And as with the Beak record I wrote about a few weeks ago, it’s so fondly and craftily fashioned that I really don’t care whether it’s real or fake – we’re post-truth, remember. You could tell me it’s a great lost bootleg by Neu! (or Harmonia. Or Krafwerk. Or Cluster) and I’d believe you. (Or in reality, I’d most likely stare blankly at you, eyes-glazed, nodding like a loon…)

Go to the Kosmscher Läufer website for further elaborate spoofery (I’m particularly keen on the idea of the interview fragments scattered randomly, Stasi-style, amongst each release.)

The great news is that a further three albums of material have also been uncovered in the following five years.

Truly, we are blessed.

Strange thoughts, running through my head

I’ve done that proper teacher thing this half term – catching a head cold as soon as the holiday starts – and I’ve spent the week quilt-cocooned, surrounded by tissues and empty DVD cases, and generally feeling more than a little sorry for myself. (Even missed a big night at Castle Grim – who doesn’t want to see the league leaders and metropolitan Fancy Dans comprehensively beasted at the ‘holm of rugby…?)

I’d fully intended to do a couple of dazzling posts over the week, but eyes streaming and head pounding the dry, elegant prose for which this Blog has become known deserted me. The world will never know the shades of brilliance, the wit and the wisdom, and the ham-fisted over-exuberance that will not now see the light of day. (Although I suspect it can make a fair guess…)

As I started to feel better, I’ve been tucking into Peggy Seeger’s memoir, First Time Ever I Saw Your Face, which is a brilliant read, following as it does Seeger’s spirited wanderings across the UK, US and Europe in the late 50s and early 60s. I knew/know almost nothing about Peggy Seeger, but I can see her becoming the latest stroppy subject of a folk-muse crush that I’m currently working on.

But she’ll have to wait a bit, or at least until I’ve got this out of my system…

Lal Waterson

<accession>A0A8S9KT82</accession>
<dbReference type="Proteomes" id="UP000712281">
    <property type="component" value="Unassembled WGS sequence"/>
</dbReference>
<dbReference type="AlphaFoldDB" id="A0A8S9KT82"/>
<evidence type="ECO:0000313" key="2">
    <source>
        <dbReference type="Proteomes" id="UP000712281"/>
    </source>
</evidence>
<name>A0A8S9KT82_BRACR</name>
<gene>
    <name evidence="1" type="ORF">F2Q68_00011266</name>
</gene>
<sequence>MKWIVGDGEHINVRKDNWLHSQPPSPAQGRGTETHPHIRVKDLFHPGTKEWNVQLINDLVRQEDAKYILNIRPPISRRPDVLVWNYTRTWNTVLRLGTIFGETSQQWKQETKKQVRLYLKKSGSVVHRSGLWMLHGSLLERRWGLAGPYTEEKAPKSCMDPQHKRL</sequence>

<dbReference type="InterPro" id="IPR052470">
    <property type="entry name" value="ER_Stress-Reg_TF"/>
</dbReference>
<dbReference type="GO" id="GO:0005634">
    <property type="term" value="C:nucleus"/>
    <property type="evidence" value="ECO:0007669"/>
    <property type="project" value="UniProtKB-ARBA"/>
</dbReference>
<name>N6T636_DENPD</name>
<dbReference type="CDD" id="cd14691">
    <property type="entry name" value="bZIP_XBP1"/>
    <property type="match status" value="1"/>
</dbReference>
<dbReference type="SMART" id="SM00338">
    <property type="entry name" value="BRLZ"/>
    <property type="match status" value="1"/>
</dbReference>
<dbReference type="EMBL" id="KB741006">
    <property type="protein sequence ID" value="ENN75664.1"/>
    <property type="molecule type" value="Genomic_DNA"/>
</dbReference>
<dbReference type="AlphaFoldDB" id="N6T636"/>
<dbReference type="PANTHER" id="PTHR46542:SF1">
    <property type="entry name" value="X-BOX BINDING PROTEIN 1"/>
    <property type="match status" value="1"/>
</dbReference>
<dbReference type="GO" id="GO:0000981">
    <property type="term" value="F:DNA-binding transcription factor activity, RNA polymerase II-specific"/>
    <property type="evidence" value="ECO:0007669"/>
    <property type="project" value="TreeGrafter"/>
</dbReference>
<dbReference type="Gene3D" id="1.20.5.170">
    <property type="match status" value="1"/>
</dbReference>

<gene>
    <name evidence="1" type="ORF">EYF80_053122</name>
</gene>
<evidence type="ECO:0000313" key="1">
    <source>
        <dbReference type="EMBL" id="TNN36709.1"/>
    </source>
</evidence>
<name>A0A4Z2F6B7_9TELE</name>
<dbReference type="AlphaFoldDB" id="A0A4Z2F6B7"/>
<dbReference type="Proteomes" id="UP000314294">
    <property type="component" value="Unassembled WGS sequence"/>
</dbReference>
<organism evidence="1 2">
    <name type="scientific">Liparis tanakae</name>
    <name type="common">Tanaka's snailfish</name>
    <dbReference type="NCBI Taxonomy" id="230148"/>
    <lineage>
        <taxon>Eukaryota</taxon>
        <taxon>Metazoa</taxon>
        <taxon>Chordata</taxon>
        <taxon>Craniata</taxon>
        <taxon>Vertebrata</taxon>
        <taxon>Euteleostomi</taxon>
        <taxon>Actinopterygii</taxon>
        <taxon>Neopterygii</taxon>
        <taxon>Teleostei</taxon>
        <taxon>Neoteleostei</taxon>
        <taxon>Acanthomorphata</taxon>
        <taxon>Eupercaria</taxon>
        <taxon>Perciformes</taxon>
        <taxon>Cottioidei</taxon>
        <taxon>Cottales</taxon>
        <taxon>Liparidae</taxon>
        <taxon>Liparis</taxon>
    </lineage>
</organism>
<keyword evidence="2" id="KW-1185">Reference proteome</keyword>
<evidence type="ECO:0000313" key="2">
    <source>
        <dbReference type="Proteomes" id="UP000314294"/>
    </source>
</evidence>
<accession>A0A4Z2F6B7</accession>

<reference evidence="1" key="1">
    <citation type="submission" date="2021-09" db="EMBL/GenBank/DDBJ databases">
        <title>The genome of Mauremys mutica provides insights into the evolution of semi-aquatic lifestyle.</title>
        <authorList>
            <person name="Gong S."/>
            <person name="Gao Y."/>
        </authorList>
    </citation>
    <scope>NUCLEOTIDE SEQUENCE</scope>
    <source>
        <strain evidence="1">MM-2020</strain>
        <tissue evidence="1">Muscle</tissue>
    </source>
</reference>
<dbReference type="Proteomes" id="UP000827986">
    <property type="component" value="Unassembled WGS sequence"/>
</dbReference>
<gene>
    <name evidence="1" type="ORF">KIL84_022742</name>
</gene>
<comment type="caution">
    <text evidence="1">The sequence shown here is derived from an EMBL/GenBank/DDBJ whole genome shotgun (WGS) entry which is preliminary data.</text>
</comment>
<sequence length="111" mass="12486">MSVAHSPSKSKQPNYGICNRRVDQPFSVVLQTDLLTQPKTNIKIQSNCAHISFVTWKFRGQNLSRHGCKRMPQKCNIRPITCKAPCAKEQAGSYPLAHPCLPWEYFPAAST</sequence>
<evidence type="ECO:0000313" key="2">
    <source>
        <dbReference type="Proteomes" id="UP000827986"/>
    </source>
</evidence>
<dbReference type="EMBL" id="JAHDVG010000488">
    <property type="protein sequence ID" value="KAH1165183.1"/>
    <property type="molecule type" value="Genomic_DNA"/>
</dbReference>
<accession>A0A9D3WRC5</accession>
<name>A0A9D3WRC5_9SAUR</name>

Apart from reading, snivelling and moping, I’ve also spent quite a lot of time listening to Bright Phoebus, a record I bought last year and mentioned at Christmas, but which has grown and grown in my mind over the months. It has an established place amongst the Great Lost Records of All Time, or did until it was re-packaged and released by Domino a couple of years ago. I’ll not go through all the details of the record, the wiki page tells you what you need to know, but if you’ve not yet bought it, I’d urge you to do so.

Released (and largely ignored) in 1972, it’s a darkly beautiful record – there are a few flights of ill-advised “whimsy” – which showcases the dense, wintery songs of Elaine “Lal” Waterson. The Watersons as folk pioneers had pretty much sung and toured themselves into the ground over the previous decade at the end of which, Norma made the improbable move of becoming a DJ in Montserrat. The natural decision seems to have been for her exhausted and dispirited siblings to go to ground.

There’s a 1965 documentary for TV made about the Watersons, three clips of which are on YouTube. They’re a great watch generally but are particularly a lovely keepsake of a world where folk smoked relentlessly, where pints and vans came with handles.

 

With my Bright Phoebus hat on, one of the things that occurs when you watch it a couple of times is how much Lal stays largely in the shadow of her brother and older sister. Norma tended to sing the lead parts and Mike seemed to lead the sparse instrumentation the family allowed themselves. Lal’s role seems to have been largely to sing “unexpected harmonies”.

Once the group had dissolved, she settled back down in Hull with her husband and brought up her family. The following years, however, generated a series of eccentric and grimly beguiling songs that would not lie still and which would, later, charm Martin Carthy and Richard Thomson when they heard them. These songs would form the substance of the Bright Phoebus record. The Domino re-release adds to the body by including an extra CD of demo versions of the songs plus a couple that didn’t make the cut.

At this point, I’d love to include footage of some of them, but I can only find album tracks or covers (there are a load of those – which I guess makes its own point). Lal’s voice, however, is so distinctive – abrasive, stroppy, motionless – that I think we’ll go with an original:

 

This is a bewilderingly beautiful song which manages to sound both fully-formed and incomplete at the same time – it has the feel of an authentic folk piece with vital fragments of continuity that have gone missing over the years. The cooing, clucking tones of the lovers are in spite of the forsaken, rain-swept world that is crumbling around them. Lal’s voice is harsh, but in one ear she is soothed by Martin Carthy’s guitar and by Richard Thomson’s in the other. Oboes and cellos float ethereally around the melody but the overall effect is of thoughts that are strange. The demo version is a much perkier, more self-confident affair, but the version that made the record is shrouded in doubt and misgiving.

There are other earthy gems here too – the haunting “Child Among the Weeds”, reportedly inspired by the still birth of one of Lal’s own twins, with it’s astonishing bridge vocal from friend and folk archivist Bob Davenport; also the murky, forbidding tones of “Never the Same” and “To Make You Stay”, both strongly redolent of personal tragedy.

Recently, I indulged myself and bought a lavishly packaged collection of recordings, lyric sheets and paintings called Teach Me To Be A Summer’s Morning which also doesn’t disappoint: